I received this book for free from Publisher in exchange for an honest review. This does not affect my opinion of the book or the content of my review.
Published by Allen & Unwin on April 1st 2015
Genres: Fiction, General
Christmas Livingstone has ten rules for happiness, the most important of which is 'absolutely no romantic relationships'.In The Chocolate Apothecary, her enchanting artisan store in Tasmania, she tempers chocolate and creates handmade delicacies. Surrounded by gifts for the senses, in this shop chocolate isn't just good for you, it's medicine.And then one day a stranger arrives at her front door - a dishevelled botanist seeking her help. She really doesn't need Lincoln van Luc to walk into her life, even if he does have the nicest blue eyes, the loveliest meddling grandmother and a gorgeous newly rescued dog. She really doesn't need any of it. Or does she?Set across Tasmania, Paris and Provence, this is a glorious novel of a creative woman about to find out how far in life a list of rules will take her, with an enticing tangle of freshly picked herbs, pots of flowers and lashings of chocolate scenting the air.
Josephine Moon’s The Chocolate Promise is a delightful story about love, life and best of all – chocolate! Owner and founder of a artisan chocolate store in Tasmania, Christmas Livingston lives her life according to a set of rules she believes will help her live a happy life. With her career keeping her busy as well as being a fairy godmother to those in need, Christmas is too busy for love or other complications. When Lincoln, a handsome botanist, arrives on the scene, Christmas embraces the opportunity to explore his botanical link to chocolate but keeps Lincoln at arms length. Falling in love has never been one of Christmas’ rules.
This book was a beautiful read. In between the decadent descriptions of Christmas’ delicacies and the antics of Christmas’ patrons and family members – I fell in love with the characters and the story. The Chocolate Promise is one of those books I didn’t want to put down.
Christmas is a great character to follow as she creates her chocolate delicacies and travels the world to discover more about herself and the sweets she is so passionate about. She’s creative and intelligent and best of all she loves what she does. A chocolatier with a heart of gold, Christmas could run the risk of being saccharine yet she has enough flaws to make her interesting. I loved watching her as she found her balance in life. Her family are dysfunctional and realistic with their relationships with Christmas being complicated and completely believable. Lincoln van Luc brings his own family issues to the story and some great characters along with him. His grandmother and the other residents of the Green Hills retirement home were a highlight.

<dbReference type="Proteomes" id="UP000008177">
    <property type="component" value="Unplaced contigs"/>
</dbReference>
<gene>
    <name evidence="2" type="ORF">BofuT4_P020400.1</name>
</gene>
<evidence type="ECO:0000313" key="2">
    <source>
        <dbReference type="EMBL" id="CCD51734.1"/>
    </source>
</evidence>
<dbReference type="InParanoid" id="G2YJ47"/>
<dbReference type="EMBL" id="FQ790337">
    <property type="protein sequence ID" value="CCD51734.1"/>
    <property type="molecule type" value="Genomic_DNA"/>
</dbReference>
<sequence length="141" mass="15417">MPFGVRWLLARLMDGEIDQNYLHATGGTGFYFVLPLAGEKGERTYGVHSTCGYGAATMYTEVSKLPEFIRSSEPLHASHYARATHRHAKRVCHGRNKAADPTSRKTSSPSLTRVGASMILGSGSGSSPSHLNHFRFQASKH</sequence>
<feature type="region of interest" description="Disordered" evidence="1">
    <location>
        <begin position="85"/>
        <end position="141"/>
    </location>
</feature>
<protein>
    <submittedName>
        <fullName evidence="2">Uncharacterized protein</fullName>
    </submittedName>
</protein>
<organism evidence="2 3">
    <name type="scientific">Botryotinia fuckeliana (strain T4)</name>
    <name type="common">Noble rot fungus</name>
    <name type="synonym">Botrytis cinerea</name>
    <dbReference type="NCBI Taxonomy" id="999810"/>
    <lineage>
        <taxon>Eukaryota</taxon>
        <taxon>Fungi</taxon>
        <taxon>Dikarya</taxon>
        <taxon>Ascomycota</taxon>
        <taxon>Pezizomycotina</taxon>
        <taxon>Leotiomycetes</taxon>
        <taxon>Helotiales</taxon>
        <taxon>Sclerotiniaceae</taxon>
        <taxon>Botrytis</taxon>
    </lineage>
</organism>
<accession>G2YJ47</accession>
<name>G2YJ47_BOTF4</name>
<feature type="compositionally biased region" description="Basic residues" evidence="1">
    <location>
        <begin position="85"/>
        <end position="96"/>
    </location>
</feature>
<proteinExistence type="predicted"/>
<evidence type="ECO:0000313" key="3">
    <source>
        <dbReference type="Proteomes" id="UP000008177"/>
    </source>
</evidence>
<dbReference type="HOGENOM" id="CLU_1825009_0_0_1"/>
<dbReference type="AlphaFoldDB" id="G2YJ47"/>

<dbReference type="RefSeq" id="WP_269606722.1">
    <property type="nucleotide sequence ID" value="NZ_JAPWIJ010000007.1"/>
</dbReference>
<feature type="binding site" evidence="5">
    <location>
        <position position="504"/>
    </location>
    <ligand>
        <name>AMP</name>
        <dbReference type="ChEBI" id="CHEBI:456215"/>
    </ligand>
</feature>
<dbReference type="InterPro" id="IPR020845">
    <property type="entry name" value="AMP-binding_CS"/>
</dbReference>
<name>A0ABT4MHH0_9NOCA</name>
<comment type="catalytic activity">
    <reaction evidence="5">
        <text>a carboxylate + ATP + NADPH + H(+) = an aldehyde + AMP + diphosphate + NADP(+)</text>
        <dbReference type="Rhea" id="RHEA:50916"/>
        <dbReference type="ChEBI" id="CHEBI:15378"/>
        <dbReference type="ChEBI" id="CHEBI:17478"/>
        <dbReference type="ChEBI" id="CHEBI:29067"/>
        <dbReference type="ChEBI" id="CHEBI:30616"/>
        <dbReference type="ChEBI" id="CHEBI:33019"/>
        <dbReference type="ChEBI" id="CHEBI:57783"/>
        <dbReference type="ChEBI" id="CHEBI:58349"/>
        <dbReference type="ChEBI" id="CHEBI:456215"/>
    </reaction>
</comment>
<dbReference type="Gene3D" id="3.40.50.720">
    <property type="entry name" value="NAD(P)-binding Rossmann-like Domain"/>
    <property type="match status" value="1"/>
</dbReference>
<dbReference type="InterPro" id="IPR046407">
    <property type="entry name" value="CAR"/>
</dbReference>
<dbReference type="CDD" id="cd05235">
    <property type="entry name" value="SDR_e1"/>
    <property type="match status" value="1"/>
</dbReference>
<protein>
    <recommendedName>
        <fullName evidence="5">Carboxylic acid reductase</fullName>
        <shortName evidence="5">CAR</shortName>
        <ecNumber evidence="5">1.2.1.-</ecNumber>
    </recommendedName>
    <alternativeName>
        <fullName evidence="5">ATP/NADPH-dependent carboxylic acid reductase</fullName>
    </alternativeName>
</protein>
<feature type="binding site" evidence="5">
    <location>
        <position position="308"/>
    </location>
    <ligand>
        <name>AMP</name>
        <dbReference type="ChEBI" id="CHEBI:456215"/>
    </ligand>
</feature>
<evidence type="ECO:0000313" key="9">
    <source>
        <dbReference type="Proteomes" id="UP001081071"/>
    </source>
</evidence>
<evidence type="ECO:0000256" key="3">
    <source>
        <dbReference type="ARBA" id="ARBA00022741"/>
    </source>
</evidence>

The Chocolate Promise is a book where there is a romantic storyline and it is one which is handled with great care. There is a lack of predictability yet the drama surrounding possible complications not overwhelming everything else going on. At its heart, this book is about Christmas finding her place in life and finding happiness in the life she is living. The Tasmanian setting worked beautifully with the story (I could picture the Chocolate Apothecary perfectly in my mind) and the French chapters brought a lovely European vibe to the pages.
The Chocolate Promise is a beautiful story with engaging characters. There is a lot of heart in this story with the characters being both interesting and realistic and the descriptions being exceptionally vivid. A must read for anyone who enjoys well written, heart warming stories and has a bit of a sweet tooth.
Thanks to Allen and Unwin for the review copy.
Also by Josephine Moon:
The Tea Chest has been on my TBR for a little while but this sounds even better! I love chocolate and paired with great characters and a heart warming story how can I resist! Thanks for sharing and for your great review!
Any book which has chocolate as part of the story immediately has me interested 😉 This genuinely sounds like the type of contemporary I’d enjoy, and it’s great that part of it is set in Australia. Thanks for sharing Kate 🙂